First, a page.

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Congresswoman Rosa DeLauro

Representing the 3rd District of Connecticut

DeLauro Introduces Bill to Address Lead in Homes, Housing Code Violations

May 8, 2018
Press Release

WASHINGTON, DC (May 8, 2018) — Congresswoman Rosa DeLauro (CT-03) today introduced new legislation requiring cities and towns to digitize their most recent three years of housing code violations in an easy, accessible manner if they receive federal funding through the United States Housing and Urban Development’s Community Development Block Grant (CDBG) Program. Currently, many cities and towns require individuals to submit a Freedom of Information Act (FOIA) request in order to see if a property has had housing code violations, such as lead-based paint, issues with insects or vermin, and other health or safety violations. The Know Your Home Act would ensure prospective renters can just type in the address of the home they are interested in into an online portal to see the property’s history of housing code issues.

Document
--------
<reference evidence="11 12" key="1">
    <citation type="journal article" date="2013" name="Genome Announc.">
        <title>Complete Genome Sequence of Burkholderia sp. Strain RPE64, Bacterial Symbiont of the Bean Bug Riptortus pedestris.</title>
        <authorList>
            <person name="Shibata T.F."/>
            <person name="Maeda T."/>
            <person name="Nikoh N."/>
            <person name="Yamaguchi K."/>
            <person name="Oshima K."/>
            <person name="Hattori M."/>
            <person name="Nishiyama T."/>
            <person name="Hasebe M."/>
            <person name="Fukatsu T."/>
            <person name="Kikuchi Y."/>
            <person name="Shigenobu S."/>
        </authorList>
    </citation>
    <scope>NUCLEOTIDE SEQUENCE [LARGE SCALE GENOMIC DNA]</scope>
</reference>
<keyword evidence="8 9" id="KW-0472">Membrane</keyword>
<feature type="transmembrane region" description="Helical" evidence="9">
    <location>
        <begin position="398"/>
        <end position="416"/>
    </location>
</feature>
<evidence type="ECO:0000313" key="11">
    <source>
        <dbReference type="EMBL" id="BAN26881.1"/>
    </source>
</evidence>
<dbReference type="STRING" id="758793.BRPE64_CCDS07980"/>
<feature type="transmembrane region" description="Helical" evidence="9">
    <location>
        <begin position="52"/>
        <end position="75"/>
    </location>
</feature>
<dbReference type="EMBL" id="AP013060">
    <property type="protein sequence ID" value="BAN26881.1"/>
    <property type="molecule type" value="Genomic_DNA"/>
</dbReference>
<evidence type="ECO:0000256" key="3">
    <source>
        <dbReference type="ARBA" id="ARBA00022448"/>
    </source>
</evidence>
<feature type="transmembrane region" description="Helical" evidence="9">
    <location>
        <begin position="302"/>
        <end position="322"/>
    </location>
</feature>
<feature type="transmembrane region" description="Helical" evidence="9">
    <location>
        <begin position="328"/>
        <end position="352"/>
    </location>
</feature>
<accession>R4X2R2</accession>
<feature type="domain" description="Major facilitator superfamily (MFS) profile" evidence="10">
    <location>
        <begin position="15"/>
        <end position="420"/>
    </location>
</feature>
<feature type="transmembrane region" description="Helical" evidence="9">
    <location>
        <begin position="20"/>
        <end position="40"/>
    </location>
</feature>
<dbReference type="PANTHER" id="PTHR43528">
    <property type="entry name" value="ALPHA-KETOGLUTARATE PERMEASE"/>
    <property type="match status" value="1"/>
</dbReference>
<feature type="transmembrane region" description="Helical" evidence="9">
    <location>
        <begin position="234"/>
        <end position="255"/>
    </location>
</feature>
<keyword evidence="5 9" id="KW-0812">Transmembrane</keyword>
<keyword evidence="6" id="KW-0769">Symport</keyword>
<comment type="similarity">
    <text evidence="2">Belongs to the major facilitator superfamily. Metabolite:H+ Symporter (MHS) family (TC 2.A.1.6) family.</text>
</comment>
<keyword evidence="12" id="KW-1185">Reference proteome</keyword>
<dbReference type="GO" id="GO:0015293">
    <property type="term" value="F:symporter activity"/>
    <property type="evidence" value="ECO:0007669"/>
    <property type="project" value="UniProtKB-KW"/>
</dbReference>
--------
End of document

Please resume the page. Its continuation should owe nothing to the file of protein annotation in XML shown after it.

“Lead poisoning is a national crisis. Many associate this problem solely with Flint, Michigan, where families continue to live in fear of their faucets,” said DeLauro. “Yet, here in Connecticut, hundreds of thousands of homes have lead paint and old pipes, and our children are being poisoned. That is heartbreaking, especially because the problem is entirely preventable.”

“People should be able to know if the apartment they are thinking about renting has past issues that could put them and their family’s health and safety at risk. The Know Your Home Act helps address that problem,” continued DeLauro. “Cities and towns will be responsible for posting housing code violations online so that renters have all the facts before making a decision. Renters in Connecticut and across the country deserve that basic level of accountability from their local government so landlords do not take advantage of them.”

According to recently released information from the New Haven Health Department, as many as 1 in 8 New Haven children may suffer from lead poisoning by the time they enter kindergarten. Nationwide, there are at least 4 million homes with young children exposed to high levels of lead according to the Centers for Disease Control and Prevention.

DeLauro serves as Ranking Member on the Appropriations Subcommittee responsible for funding the Departments of Labor, Health and Human Services, and Education.

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